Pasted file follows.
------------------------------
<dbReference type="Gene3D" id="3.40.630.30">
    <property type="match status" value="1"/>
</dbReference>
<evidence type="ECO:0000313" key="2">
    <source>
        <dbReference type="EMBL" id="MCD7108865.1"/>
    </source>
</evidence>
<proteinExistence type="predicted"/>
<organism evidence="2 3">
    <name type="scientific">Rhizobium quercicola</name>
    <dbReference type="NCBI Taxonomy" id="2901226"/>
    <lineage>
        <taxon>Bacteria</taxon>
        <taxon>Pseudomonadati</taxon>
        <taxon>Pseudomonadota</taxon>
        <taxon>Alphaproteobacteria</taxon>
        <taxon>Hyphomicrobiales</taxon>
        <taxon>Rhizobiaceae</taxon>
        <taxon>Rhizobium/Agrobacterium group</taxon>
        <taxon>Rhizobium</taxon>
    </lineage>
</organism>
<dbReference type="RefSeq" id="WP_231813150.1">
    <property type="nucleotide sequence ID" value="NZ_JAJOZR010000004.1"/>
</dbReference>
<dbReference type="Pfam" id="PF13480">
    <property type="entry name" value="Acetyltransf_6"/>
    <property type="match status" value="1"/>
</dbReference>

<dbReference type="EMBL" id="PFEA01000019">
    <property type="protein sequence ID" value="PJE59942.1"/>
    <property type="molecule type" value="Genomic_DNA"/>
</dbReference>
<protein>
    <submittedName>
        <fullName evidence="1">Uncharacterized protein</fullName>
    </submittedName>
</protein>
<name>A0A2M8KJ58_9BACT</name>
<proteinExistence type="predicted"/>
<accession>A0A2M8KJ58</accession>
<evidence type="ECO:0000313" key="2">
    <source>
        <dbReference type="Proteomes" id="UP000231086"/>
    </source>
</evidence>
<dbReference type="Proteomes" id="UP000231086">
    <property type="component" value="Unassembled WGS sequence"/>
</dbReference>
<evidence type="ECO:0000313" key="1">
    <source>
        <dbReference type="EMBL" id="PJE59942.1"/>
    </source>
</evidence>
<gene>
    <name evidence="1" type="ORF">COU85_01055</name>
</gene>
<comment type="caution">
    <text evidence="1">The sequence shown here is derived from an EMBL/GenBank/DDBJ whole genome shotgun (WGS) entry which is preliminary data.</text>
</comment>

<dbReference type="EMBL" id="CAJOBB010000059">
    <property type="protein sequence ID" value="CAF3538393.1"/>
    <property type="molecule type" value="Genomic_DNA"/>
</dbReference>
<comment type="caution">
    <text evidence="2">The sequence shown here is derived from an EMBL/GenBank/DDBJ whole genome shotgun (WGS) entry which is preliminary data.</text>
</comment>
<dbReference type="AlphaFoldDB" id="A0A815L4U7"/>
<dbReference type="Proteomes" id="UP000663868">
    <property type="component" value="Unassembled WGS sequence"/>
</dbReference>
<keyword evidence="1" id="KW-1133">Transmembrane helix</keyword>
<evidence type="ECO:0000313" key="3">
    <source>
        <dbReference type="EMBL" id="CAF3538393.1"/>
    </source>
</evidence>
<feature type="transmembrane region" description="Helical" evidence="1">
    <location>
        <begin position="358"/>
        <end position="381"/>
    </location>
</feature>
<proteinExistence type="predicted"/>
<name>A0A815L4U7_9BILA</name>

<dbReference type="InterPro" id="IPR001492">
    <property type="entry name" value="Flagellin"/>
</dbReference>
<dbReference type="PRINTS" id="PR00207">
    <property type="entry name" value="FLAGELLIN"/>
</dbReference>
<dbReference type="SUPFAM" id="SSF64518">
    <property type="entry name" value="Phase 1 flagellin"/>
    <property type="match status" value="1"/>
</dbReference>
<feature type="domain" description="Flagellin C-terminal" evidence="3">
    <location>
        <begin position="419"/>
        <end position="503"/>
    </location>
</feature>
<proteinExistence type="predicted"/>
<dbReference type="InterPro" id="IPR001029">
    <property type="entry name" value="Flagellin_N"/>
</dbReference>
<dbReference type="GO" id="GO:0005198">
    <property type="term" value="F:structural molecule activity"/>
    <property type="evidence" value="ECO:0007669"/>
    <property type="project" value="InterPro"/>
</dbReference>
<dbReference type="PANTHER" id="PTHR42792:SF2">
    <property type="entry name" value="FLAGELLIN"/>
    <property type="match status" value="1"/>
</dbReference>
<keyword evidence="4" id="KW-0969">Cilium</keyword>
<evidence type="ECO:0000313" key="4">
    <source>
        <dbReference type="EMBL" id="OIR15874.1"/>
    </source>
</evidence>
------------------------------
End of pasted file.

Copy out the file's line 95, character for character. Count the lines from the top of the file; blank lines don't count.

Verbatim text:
    <property type="match status" value="1"/>